The tongue in dogs is actively involved in the thermoregulation of the body. Four-legged friends do not have special sweat glands like humans, located over the entire surface of the body. Their glands are designed for a different purpose – the release of a specific individual odor, so the evaporation of moisture occurs only through the surface of the nose and paw pads.

In the heat, an active expansion of blood vessels occurs in the animal’s tongue. The tongue stuck out is cooled due to the evaporation of saliva from its surface, which leads to the release of excess heat and normalization of the temperature of the entire body.

Physical Activity:

Physical activity leads to increased blood flow, increased breathing, and increased body temperature of the animal. As a result, excess thermal energy is formed in the body. When a dog runs, it sticks out its tongue and breathes frequently, which leads to intense heat transfer and cooling of the body.

Hard Breath:

Brachycephalic dog breeds stick out their tongues due to genetic traits. Dogs with flat muzzles and flattened noses, so-called. “brachycephalic breeds” (pug, bulldog, Pekingese, etc.) stick out their tongue due to genetic characteristics.

These breeds are prone to brachycephalic syndrome, which consists of obstruction of the upper respiratory tract.

Due to heavy breathing, the animal keeps its mouth open with its tongue hanging out. In addition, brachycephalic dog breeds sometimes have their tongues sticking out because their tongues are too large to fit into the mouth.

In some cases, tongue protrusion occurs due to the abnormal structure of the animal’s jaw, which does not support the tongue.

Deep Sleep:

A relaxed sleeping pet may also open its mouth slightly and stick out its tongue. This is often observed after a good walk and meal. This state means that he is currently calm and comfortable.

Emotions and Stress:

The pet sticks out its tongue with both positive and negative emotions. For example, when a dog is frightened, its heartbeat and breathing increase, and its body temperature rises, as if it were hot. She has to normalize the condition in the only possible way. The same thing is observed in moments of great joy of the dog.

Oral Diseases:

The causes may be stomatitis, inflammation of the tongue itself (glossitis), injury to the mucous membrane by a sharp bone, and so on. Each factor has dangerous consequences and requires a different approach to treatment. Pathologies are accompanied by accompanying symptoms:

  • Profuse salivation;
  • Ulcers on the mucous membrane;
  • Admixture of blood in saliva;
  • Swollen and red tongue.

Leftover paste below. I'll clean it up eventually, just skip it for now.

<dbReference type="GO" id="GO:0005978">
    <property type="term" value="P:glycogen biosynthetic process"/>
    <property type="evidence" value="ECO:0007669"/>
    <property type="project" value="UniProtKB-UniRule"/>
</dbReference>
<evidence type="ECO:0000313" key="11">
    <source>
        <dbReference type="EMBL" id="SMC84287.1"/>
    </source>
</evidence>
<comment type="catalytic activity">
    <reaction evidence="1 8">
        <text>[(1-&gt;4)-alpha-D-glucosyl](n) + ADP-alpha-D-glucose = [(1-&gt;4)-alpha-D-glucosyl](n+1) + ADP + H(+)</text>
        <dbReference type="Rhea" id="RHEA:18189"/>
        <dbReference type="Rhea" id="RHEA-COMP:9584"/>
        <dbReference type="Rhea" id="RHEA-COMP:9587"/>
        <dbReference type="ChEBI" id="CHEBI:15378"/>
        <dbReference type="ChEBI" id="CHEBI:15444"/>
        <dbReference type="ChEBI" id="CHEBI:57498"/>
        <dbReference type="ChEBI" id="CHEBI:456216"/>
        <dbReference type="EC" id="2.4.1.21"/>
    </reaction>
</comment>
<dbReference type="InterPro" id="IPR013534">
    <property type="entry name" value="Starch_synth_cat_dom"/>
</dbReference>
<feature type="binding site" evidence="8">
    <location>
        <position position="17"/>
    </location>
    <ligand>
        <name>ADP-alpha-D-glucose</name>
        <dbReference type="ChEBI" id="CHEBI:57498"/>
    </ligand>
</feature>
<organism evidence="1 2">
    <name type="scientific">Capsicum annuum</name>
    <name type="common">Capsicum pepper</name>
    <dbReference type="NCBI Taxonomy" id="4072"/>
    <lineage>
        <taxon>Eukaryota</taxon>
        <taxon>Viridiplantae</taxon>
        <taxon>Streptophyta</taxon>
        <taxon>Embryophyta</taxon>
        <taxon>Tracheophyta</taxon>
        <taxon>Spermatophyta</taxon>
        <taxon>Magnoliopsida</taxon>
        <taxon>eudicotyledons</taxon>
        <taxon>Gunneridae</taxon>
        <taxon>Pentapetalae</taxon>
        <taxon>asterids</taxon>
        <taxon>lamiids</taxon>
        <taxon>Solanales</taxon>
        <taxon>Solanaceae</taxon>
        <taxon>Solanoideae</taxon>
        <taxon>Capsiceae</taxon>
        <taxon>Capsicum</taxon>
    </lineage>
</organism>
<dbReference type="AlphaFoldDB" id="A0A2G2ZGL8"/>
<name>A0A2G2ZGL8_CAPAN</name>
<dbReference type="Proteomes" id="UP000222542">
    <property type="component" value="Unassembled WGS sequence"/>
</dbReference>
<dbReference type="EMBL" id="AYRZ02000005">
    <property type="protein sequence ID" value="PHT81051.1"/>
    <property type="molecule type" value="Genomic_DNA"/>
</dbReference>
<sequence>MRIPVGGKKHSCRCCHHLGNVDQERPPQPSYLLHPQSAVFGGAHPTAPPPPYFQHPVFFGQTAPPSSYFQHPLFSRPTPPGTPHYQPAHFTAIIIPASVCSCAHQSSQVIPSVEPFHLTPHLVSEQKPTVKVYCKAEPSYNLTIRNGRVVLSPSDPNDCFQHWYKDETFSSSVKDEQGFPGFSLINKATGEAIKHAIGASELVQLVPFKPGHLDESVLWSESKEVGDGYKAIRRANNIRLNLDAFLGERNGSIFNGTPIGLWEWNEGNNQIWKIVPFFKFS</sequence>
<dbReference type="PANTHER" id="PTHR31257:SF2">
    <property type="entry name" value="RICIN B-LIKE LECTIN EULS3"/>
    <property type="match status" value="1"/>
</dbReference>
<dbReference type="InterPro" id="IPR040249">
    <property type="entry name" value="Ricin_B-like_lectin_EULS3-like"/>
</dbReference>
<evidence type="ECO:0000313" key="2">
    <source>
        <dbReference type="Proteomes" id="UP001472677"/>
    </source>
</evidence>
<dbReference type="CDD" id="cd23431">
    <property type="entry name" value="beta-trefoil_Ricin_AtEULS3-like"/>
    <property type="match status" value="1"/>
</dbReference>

Respiratory Diseases:

Diseases of the respiratory system in dogs include sinusitis, bronchitis, and pneumonia. Irritation, inflammation, and swelling of the mucous membrane lining the respiratory tract may be accompanied by other signs:

  • The dog is breathing heavily;
  • Wheezing is heard when breathing;
  • Mucous secretion is released from the nose;
  • There is copious secretion of saliva.
  • Due to difficulty in nasal breathing, the pet often sticks out its tongue, trying to breathe through its mouth.

State Before Fainting:

In addition to a protruding tongue, a dog’s pre-fainting state can be suspected by the following manifestations:

  • The pallor of the mucous membrane;
  • Vomit;
  • Copious amounts of saliva;
  • Frequent intermittent breathing;
  • Loss of orientation in space and coordination of movement;
  • Spontaneous passage of urine or feces.

The pet may not respond to the owner’s call or other stimuli. If only 2-3 similar symptoms appear, even if such an episode happened once, the animal must be urgently shown to a veterinarian.

Dental Diseases:

If a dog has problems with its teeth (rotten, broken, diseased), it will also stick out its tongue due to pain and discomfort.

Only a veterinarian can help in this case. You should not postpone your visit, as dental diseases are fraught with serious consequences in the form of abscesses, inflammation of the periosteum of the jaw, ear diseases, and blood poisoning.

By the way, after visiting the clinic for treatment or tooth extraction, the pet will also stick its tongue out for some time.

Neurological Pathologies:

Diseases associated with nerve conduction disorders may be accompanied by a protruding tongue in an animal. The source of the problem may be a skull injury, a jaw bruise (even a minor one), problems with the cervical spine, and other pathologies. To identify the cause, you need to conduct a diagnosis.

Why does only the tip of a dog’s tongue stick out?